That’s me personally, as Deborah.  I also feel deeply convicted that Whipstitch, as a company, represents a voice in the sewing & crafting community, and as such has a burden to carry the message of racial justice into that niche.  So Whipstitch will be matching Deborah’s personal contribution with a corporate one, dollar for dollar.  It’s important to me as a leader for my company, where I now have a virtual staff of five, to move forward in practical, tangible ways that show action in addition to emotion.  Whipstitch will also be matching any employee contributions, up to $500 per employee, to organizations dedicated to racial justice and equality.

I’m following that immediate action with ACCOUNTABILITY.  My goal is to create pathways that draw me and our sewing & quilting community into a more conscious awareness of how much we benefit from the contributions of Black makers.  I am starting with my series on Great Women of Sewing, focusing the next four installments on Black dressmakers.  (Ironic sidenote: three of those are names I had planned to feature already, since I like to profile prolific or impactful makers who have been unsung or overlooked, and it turns out many of those are Black–so there’s a little microcosm for you.)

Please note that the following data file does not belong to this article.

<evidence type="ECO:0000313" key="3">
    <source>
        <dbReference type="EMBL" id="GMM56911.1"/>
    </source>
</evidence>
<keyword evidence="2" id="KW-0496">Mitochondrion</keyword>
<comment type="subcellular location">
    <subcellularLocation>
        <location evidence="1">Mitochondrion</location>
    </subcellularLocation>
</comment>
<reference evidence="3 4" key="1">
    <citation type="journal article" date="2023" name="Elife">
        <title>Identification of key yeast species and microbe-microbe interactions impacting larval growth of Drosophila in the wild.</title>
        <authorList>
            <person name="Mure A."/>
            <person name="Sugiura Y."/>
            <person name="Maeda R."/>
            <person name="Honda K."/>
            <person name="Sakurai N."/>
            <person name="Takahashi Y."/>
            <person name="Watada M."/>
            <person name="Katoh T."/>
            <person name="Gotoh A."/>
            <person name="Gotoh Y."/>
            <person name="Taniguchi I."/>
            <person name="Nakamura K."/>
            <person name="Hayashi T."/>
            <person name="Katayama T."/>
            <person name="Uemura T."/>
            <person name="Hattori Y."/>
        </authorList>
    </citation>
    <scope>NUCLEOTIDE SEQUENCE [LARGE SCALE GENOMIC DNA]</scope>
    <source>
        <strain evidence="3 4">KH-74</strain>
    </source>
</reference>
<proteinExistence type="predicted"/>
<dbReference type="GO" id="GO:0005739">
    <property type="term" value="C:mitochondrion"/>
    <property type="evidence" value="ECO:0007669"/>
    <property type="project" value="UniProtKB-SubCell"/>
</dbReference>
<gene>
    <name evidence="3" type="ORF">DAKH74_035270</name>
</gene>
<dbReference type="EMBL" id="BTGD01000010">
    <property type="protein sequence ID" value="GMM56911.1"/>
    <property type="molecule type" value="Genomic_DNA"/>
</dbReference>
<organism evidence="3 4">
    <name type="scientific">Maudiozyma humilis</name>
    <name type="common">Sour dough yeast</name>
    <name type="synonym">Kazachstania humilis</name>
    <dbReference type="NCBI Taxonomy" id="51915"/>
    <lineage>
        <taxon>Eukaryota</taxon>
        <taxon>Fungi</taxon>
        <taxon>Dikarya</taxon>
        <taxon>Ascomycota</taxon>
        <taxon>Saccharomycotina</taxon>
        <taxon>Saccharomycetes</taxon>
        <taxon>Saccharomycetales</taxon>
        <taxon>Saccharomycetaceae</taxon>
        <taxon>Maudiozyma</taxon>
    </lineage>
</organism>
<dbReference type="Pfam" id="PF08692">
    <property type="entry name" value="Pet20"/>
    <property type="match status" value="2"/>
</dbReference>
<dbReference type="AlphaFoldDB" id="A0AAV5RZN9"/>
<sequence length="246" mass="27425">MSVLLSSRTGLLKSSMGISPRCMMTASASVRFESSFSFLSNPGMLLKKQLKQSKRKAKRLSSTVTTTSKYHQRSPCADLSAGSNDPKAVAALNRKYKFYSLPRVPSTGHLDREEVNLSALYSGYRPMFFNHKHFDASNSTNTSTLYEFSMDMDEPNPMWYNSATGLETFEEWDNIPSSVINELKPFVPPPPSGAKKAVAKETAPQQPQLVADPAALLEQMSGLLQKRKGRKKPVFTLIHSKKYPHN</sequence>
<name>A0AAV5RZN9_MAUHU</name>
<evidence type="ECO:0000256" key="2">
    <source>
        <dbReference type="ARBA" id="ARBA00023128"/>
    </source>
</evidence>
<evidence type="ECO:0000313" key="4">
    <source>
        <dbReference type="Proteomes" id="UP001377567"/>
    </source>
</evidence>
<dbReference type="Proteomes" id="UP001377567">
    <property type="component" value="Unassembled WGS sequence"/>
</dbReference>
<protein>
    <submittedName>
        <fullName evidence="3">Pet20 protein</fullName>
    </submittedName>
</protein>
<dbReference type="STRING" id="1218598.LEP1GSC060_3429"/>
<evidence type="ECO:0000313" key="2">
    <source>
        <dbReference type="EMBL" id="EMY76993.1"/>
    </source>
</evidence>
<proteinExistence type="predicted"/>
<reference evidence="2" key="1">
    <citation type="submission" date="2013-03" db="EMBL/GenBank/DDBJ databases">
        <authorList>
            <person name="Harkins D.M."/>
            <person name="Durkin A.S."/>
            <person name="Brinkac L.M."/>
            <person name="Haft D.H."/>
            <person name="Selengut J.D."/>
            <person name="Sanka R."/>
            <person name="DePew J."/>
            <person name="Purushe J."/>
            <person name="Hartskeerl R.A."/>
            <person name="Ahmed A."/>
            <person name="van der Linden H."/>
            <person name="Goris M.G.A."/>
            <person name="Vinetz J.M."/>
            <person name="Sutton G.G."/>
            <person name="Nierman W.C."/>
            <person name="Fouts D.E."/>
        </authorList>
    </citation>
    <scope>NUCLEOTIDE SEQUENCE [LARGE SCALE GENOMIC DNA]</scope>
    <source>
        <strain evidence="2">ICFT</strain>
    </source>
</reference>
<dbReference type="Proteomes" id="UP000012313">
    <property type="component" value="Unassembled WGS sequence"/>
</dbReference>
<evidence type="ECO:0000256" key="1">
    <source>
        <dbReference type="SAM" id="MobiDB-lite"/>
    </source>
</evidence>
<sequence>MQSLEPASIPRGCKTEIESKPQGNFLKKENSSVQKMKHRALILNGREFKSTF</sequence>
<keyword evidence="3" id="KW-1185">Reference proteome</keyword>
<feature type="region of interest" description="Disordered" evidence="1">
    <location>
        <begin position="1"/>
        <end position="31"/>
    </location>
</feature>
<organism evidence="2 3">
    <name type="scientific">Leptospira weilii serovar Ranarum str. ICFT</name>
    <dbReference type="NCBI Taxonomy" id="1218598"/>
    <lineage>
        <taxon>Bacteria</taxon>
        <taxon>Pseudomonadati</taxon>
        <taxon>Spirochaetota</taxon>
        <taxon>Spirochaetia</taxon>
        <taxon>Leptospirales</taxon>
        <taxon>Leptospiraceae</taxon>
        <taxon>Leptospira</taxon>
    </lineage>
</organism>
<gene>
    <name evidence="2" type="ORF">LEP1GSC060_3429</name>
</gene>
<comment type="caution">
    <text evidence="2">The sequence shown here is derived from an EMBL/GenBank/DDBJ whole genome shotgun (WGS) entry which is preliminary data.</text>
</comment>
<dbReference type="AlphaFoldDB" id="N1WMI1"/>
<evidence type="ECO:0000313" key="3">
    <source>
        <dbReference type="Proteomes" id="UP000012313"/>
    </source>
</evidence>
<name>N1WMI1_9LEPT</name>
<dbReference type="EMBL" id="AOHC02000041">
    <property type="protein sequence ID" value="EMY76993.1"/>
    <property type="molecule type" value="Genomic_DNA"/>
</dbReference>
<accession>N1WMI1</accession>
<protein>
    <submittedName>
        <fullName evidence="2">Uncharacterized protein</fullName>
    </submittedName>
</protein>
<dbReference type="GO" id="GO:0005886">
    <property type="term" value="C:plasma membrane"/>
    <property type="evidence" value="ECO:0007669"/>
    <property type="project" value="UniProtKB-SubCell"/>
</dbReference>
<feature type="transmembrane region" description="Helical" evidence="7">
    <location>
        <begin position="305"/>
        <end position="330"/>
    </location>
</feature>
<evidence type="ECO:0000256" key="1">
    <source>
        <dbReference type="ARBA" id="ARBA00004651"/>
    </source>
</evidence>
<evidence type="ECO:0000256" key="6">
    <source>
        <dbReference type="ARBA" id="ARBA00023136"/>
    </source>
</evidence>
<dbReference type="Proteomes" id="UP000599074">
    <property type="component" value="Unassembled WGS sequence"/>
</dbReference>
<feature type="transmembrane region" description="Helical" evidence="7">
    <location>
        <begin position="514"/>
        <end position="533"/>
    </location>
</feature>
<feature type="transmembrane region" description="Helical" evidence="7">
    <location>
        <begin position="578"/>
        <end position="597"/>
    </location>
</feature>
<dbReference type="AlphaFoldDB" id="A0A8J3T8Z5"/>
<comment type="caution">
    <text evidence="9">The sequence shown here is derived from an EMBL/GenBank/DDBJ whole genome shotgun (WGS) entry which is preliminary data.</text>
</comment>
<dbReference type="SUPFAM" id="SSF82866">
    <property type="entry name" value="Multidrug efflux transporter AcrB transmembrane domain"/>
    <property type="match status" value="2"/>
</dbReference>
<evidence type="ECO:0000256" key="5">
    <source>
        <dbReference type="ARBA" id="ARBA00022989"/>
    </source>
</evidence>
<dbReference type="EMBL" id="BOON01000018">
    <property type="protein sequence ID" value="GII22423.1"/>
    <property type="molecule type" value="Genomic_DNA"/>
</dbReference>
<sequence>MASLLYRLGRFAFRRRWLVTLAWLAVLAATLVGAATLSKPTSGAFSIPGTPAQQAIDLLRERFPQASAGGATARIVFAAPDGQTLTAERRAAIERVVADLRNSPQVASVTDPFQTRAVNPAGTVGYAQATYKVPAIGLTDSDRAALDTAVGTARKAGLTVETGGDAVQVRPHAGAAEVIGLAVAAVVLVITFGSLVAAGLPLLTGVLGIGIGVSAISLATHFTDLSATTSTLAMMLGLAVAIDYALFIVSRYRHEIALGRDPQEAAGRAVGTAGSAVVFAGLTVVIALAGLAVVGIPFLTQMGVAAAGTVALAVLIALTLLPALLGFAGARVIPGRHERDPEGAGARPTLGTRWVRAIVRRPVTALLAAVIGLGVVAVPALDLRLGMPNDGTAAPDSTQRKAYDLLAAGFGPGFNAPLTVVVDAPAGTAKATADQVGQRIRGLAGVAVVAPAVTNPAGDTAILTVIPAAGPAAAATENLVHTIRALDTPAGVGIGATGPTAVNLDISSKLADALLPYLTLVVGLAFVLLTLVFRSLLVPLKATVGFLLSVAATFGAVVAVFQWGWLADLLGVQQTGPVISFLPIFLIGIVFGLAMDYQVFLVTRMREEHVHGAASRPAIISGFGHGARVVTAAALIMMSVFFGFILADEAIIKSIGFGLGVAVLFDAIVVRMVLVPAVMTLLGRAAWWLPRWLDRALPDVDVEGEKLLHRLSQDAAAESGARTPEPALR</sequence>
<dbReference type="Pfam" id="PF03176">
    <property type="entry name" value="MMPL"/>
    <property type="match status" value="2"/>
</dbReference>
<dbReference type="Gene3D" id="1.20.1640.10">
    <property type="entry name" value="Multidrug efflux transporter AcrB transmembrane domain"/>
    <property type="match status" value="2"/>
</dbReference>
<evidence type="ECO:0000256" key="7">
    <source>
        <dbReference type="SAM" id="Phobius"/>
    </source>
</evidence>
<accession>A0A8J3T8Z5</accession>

My goal with the series, which includes a post celebrating Rosa Parks, whose seamstress skills uniquely positioned her to pursue the mission of civil rights, is to draw attention to the ways that Black makers have ALWAYS been at the foundation of sewing + design, and have often been disregarded, plagiarized, or dismissed as a result of their race–and still their work has made an indelible mark on our cultural landscape that benefits all of us.  If I am serious about changing the story we tell ourselves about race and culture in our nation, I must be serious about investigating the history of how credit for creative work, which can elevate an individual, is often re-routed to ennoble the white majority at the expense of talented Black makers.

These aren’t fun things to say.  They feel bad to read.  They’re also true.  And that’s not OK.  That’s not justice, and it isn’t love.

“White America” by Jessica Wohl